Of course, he [Mantlo] then went on to do the "origin" of Puck, with the whole "demon inside" thing being based, apparently, on the single reference Puck had made to being in constant pain, something which Bill failed to grasp was an effect of the condition -- achondroplasty, called by name in the same issue that referenced the pain -- which caused Puck's dwarfism. (This was a manifestation of something I used to call "Claremont-itis", before it came to infect almost everybody -- that manner of backstorying characters in such a way that absolutely no one, nowhere, is ever "normal".)
After Northstar arrives, he's snippier than usual; he's still hurt over the fact that Aurora has "broken up" with him. When the group all gets together, he tries to make amends with Aurora but she's not interested. The argument results in a fight that quickly gets out of hand (and makes Roy Thomas' Avengers look like a happy family).
Sasquatch loses control of his beast form, and the rest of the team is forced to subdue him. Aurora is able to calm him, but Sasquatch will be less effective in the fight ahead because he's concerned about losing control again.
After the in-fighting, Shaman teleports the team to New York, where they join the fight with Omega Flight.
I love that line when Snowbird says, "Hold, Wild Child! You are not the only one with claws...". Unfortunately for Snowbird, it turns out that she's not actually able to leave Canada. Once she does, her power and youth drain away.
Despite some set-backs, Alpha generally does ok against Omega. Smart Alec manages to grab Shaman's medicine bag, but that doesn't work out very well for him.
However, Box manages to separate Guardian from the group, and proceeds to beat the holy hell out of him. It turns out that Box is being controlled by Jaxxon, not Bochs, who is tied up. Guardian defeats Box by exploding a damaged power pack in his face. The feedback kills Jaxxon, but Guardian's suit is now badly damaged and in danger of exploding. Ten second countdown...
...and then Heather wanders into the room, distracting her husband at a key moment. He dies in a fiery explosion that Heather is forced to be witness to.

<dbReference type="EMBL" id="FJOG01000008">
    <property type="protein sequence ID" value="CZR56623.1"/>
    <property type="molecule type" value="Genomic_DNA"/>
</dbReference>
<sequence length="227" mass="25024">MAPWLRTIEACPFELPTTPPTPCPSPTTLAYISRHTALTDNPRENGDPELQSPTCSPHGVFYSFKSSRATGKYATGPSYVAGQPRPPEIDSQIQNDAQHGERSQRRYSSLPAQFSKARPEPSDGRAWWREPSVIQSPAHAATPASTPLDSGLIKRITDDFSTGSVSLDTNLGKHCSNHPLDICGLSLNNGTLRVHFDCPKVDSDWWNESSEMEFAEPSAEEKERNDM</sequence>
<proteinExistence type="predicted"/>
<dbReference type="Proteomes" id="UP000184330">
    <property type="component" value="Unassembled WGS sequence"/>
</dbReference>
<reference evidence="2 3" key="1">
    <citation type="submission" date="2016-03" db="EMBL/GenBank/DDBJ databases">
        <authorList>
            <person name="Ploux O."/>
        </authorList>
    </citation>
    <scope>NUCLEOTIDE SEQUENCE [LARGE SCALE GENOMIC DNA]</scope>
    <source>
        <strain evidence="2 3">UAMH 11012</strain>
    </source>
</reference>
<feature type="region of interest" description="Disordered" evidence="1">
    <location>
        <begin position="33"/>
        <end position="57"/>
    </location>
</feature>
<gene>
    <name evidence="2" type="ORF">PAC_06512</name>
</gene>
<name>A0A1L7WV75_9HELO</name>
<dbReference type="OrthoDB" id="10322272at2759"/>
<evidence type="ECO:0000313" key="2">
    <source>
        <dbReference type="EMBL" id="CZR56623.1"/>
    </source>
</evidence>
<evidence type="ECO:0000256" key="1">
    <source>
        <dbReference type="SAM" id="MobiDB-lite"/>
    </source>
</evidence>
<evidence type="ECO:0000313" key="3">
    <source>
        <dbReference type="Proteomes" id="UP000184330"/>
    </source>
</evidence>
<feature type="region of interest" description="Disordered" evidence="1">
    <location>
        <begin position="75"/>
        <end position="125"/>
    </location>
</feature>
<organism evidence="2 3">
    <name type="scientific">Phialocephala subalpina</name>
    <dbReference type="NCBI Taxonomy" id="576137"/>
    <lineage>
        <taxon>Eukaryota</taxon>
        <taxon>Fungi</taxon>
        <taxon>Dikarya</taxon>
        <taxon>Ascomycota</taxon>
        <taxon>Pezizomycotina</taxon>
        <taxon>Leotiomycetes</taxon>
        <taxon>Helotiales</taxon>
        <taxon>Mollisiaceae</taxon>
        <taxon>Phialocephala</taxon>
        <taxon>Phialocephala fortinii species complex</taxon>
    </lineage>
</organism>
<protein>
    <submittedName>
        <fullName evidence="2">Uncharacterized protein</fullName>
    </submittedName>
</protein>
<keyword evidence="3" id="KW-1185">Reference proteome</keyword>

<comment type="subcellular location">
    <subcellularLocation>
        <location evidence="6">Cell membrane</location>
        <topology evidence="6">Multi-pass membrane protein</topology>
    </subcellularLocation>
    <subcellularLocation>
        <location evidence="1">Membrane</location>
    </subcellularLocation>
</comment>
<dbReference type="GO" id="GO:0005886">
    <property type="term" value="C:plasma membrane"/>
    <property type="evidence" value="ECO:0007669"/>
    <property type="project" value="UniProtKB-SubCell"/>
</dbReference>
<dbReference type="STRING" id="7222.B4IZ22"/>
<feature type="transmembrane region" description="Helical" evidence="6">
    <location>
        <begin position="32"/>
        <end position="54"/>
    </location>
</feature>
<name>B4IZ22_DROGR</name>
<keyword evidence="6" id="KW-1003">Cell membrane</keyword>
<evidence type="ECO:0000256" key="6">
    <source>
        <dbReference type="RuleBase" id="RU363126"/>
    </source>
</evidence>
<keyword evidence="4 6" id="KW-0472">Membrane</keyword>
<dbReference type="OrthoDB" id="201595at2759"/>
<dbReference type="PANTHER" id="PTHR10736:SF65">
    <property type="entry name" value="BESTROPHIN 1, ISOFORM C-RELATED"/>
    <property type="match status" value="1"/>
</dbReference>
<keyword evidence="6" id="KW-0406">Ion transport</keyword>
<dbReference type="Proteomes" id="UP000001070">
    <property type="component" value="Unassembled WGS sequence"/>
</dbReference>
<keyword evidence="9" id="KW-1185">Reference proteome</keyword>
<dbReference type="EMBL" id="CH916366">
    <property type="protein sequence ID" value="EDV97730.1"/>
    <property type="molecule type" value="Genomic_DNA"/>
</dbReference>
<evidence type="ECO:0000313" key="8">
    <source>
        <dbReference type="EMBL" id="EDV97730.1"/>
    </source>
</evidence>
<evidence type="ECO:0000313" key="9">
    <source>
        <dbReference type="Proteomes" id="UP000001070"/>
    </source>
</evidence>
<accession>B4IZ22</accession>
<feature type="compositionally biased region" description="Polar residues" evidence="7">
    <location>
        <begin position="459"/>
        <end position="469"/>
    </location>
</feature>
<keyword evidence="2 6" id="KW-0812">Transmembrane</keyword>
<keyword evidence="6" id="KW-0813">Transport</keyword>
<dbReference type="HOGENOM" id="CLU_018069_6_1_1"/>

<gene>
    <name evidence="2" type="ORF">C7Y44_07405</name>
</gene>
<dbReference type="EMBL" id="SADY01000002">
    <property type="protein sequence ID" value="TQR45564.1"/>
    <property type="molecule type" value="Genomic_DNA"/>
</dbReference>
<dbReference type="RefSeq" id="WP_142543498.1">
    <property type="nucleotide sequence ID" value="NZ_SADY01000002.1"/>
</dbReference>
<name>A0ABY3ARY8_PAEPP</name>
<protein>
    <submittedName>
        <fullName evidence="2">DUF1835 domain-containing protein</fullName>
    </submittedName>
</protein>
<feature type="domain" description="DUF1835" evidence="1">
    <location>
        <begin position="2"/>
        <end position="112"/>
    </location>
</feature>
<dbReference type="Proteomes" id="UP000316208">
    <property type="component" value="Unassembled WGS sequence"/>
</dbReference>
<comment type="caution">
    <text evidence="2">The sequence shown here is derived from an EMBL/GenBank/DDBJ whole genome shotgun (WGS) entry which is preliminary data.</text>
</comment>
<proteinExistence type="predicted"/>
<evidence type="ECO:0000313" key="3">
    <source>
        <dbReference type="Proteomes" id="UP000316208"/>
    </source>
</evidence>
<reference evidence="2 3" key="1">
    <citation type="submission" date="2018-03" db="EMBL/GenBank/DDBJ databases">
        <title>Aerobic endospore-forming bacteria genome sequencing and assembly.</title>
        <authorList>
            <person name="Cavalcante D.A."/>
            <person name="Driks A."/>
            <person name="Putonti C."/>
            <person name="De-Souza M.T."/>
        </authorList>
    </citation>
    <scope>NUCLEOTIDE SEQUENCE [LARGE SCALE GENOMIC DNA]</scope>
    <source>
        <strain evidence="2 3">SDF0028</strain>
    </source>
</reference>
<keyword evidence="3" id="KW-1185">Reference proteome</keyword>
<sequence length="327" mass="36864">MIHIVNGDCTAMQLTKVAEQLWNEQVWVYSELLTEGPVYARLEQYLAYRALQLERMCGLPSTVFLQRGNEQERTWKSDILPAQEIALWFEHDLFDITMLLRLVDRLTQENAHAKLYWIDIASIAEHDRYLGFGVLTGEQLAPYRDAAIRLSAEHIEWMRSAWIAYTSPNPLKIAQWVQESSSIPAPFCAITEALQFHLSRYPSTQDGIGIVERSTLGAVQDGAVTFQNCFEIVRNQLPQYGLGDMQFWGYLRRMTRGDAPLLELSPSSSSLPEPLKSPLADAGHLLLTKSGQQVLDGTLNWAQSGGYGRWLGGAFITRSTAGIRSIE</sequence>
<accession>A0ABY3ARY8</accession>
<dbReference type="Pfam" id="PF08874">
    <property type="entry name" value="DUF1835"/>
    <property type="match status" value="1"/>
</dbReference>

Tragic and traumatic. It's an arc that clearly has an impact. And in the meantime, we've got some great characterization and a cool team super-fight.
As Heather is walking through her empty old house one last time before the trip to New York, the narration captions are filled with dialogue from memories of the past. Of interest is the fact that Heather, from an Irish Catholic family with lots of brothers and sisters, tells James that she doesn't want to have children (much later, she'll change her mind).
A letter in Alpha Flight #12 has a humorous ironic tone, but shows some of the criticism of John Byrne that was going on at the time.
I've just begun reading ALPHA FLIGHT and I really enjoy it. I'm looking forward to your continuing on the title for at least the next 200 issues. I'm sure after that long it will become an institution and you will have the characters evolved into so truly unique and mature individuals with fiercely loyal fans.
The response is that Stan Lee and Jack Kirby both support Byrne's efforts on FF, but that really misses the point of the criticism (not that i necessarily think the complaint was valid).
Quality Rating: B+
Chronological Placement Considerations: The back-up story from issue #11 is covered in a separate entry. It's the final origin back-up.
Continuity Insert? N
My Reprint: N/A
Inbound References (26): show
The whole Brass Bishop situation is a complete mess. Two Brass Bishops were introduced- one in Alpha Flight 121, one in the 1997 Alpha Flight series. The Marvel Appendix discusses the mess here: